One of the key concepts discussed in the book “Opening the High Frontier” is the idea of a combination launch system. This is a concept that combines multiple launch technologies together in order to reduce the velocity that the rocket-powered components of the launch system need to achieve to reach orbit. One of those launch assist systems is called a non-rotating Skyhook.
This video shows how a non-rotating Skyhook works.
It starts with an Orion spacecraft on a suborbital flight path that will take it within reach of a crane located at the lower end of the Skyhook. Upon capture, the crane docks the Orion with the Lower Endpoint Station. The Midpoint Station on the Skyhook, which was positioned at the upper end of the Skyhook cable for the rendezvous, then starts moving down the cable to the Lower Endpoint Station. Once the Midpoint Station and Lower Endpoint Station come together and dock, the ion propulsion system on the Midpoint Station is activated in order to start raising the orbital altitude of the Skyhook. While this is going on, the crew and passengers of the Orion spacecraft will transfer to the Midpoint Station and the Orion spacecraft will be transferred to one of the docking ports at the upper end of the Midpoint Station. Next, the Midpoint Station undocks from the Lower Endpoint Station and starts moving up the cable to the Upper Endpoint Station. Upon arrival, the passengers, crew, and Orion spacecraft are transferred to the Upper Endpoint Station, and the Midpoint Station starts back down the cable to the lower end. Once the Midpoint Station has arrived at the lower end of the cable and the Skyhook is at the proper orbital position, the Orion spacecraft is released from the Upper Endpoint Station to a higher orbit.
The power for all these orbit changes comes from the ion propulsion system on the Skyhook. Since the ion propulsion system is much more fuel efficient than a chemical rocket motor, the amount of propellant that needs to be carried into orbit is greatly reduced. The reduced velocity required for flying to the lower end of the Skyhook also increases the payload fraction of the launch vehicle and allows for the use of a smaller reusable launch vehicle, all of which reduces the cost of getting to orbit.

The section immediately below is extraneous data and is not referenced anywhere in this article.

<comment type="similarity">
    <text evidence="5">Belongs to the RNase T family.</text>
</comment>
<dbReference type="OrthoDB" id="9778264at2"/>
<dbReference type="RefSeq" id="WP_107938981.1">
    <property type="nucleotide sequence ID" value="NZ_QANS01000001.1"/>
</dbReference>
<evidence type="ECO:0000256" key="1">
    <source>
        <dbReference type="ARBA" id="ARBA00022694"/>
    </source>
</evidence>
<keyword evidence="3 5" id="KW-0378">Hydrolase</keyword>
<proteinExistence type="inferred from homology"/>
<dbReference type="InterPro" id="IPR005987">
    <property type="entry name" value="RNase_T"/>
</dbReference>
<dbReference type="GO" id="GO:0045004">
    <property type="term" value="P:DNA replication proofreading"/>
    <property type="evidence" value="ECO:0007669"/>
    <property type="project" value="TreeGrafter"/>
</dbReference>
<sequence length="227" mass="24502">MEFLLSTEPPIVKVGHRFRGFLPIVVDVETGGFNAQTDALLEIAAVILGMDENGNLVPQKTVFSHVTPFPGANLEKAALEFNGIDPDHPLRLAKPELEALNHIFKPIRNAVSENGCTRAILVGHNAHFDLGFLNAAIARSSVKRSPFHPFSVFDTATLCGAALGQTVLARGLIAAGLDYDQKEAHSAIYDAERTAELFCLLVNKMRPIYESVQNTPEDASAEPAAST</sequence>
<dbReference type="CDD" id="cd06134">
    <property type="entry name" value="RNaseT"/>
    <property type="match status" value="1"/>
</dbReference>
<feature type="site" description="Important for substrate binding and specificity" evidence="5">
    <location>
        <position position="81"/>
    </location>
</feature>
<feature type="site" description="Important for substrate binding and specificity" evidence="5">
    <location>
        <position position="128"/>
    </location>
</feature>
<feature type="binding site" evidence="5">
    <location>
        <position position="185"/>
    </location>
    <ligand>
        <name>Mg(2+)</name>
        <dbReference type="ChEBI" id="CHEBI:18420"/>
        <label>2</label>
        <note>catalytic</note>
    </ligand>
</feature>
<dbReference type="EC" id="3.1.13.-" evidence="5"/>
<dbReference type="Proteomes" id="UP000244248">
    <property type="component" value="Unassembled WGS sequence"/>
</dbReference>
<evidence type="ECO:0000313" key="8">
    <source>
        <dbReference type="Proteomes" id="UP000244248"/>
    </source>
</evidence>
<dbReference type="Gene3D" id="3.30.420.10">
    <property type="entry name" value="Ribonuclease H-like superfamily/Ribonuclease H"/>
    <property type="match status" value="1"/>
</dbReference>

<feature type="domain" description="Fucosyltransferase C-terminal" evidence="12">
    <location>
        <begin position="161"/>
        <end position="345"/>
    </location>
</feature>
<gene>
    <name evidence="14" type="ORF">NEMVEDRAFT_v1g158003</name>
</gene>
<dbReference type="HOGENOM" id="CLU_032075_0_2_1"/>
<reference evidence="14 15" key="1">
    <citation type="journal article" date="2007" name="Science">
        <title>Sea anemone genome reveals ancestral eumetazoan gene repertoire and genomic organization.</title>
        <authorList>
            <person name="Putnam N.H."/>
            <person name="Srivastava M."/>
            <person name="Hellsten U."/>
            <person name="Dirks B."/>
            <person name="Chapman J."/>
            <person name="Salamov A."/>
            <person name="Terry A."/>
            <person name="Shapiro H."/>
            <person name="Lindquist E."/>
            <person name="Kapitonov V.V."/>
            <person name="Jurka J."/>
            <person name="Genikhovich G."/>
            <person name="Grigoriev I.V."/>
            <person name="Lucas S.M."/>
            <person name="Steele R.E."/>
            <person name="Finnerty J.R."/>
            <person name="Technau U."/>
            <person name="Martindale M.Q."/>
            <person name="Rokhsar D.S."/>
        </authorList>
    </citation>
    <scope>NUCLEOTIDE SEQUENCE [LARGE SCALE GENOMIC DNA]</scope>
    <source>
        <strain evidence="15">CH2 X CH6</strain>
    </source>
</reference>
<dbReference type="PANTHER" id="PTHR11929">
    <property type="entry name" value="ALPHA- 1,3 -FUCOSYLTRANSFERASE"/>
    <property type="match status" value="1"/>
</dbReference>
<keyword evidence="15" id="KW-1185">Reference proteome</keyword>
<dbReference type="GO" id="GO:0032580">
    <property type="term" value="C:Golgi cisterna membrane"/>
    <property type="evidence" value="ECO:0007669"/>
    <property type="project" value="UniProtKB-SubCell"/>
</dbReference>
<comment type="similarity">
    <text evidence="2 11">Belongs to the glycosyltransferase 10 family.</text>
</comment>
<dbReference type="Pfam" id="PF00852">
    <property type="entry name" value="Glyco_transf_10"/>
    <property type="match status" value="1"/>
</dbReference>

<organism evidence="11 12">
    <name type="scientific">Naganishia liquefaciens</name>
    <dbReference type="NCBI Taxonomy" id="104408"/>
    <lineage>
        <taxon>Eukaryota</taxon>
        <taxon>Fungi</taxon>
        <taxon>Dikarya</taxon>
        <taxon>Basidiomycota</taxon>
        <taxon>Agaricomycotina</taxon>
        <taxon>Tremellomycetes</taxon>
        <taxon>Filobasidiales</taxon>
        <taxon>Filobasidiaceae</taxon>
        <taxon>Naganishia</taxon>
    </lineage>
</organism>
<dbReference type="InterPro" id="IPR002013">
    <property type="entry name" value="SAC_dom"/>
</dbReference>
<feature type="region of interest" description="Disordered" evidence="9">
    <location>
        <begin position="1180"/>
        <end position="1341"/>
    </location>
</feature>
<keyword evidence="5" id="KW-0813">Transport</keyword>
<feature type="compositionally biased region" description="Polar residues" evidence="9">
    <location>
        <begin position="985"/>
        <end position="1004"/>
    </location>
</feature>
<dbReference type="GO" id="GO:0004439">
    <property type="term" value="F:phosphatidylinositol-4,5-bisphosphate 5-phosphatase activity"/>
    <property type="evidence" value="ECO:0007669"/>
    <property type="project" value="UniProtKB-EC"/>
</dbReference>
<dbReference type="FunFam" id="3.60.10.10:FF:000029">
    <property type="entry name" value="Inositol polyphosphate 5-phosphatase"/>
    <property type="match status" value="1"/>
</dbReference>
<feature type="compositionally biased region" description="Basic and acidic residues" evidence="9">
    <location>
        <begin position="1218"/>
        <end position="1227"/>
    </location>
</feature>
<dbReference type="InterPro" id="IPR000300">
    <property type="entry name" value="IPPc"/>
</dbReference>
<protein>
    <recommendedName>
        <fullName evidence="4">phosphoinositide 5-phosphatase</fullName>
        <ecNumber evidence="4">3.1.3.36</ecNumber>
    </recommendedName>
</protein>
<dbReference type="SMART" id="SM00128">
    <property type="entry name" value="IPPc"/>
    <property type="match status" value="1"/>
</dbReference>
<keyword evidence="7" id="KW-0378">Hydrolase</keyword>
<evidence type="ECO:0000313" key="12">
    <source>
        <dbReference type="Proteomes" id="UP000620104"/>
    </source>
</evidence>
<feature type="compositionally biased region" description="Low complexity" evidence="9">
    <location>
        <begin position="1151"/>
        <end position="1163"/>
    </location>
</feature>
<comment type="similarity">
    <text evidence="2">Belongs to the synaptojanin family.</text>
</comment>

The Skyhook shown in the video is called a Basic Skyhook. In the beginning, when combined with an air-launched reusable first stage launch vehicle, it has the potential of reducing the cost to orbit by 85%. Over time, as the Skyhook is made longer, the launch vehicles get better, and the flight rate increases, it has the potential of reducing the cost to orbit to $20,000 per person.
I strongly recommend watching the video full screen, with the sound turned up!
Index of Articles
- Opening the High Frontier
- Skyhook, a Journey to Orbit and Beyond
- In the Beginning . . .
- Why do Rockets Cost so Much?
- Combination Launch Systems
- It’s All About Speed!
- Visions of the Future
- The Call of an Unlimited Future
- Combination Launch Systems, part 2
- Outward Bound: Beyond Low Earth Orbit
- and someday . . . Starships!
- Mars: how to get there
- Outpost Space Stations
- Dreams of Space
- The Moon or Mars?
- Skyhooks and Space Elevators
- Stratolaunch and the X-15
- Starship Congress
- Making Spaceflight Affordable
- How a Combination Launch System Works
- Skyhooks, Space Elevators and Space Exploration
- Vertical Accelerator Launch Tower
- Combination launch system
- Opening the High Frontier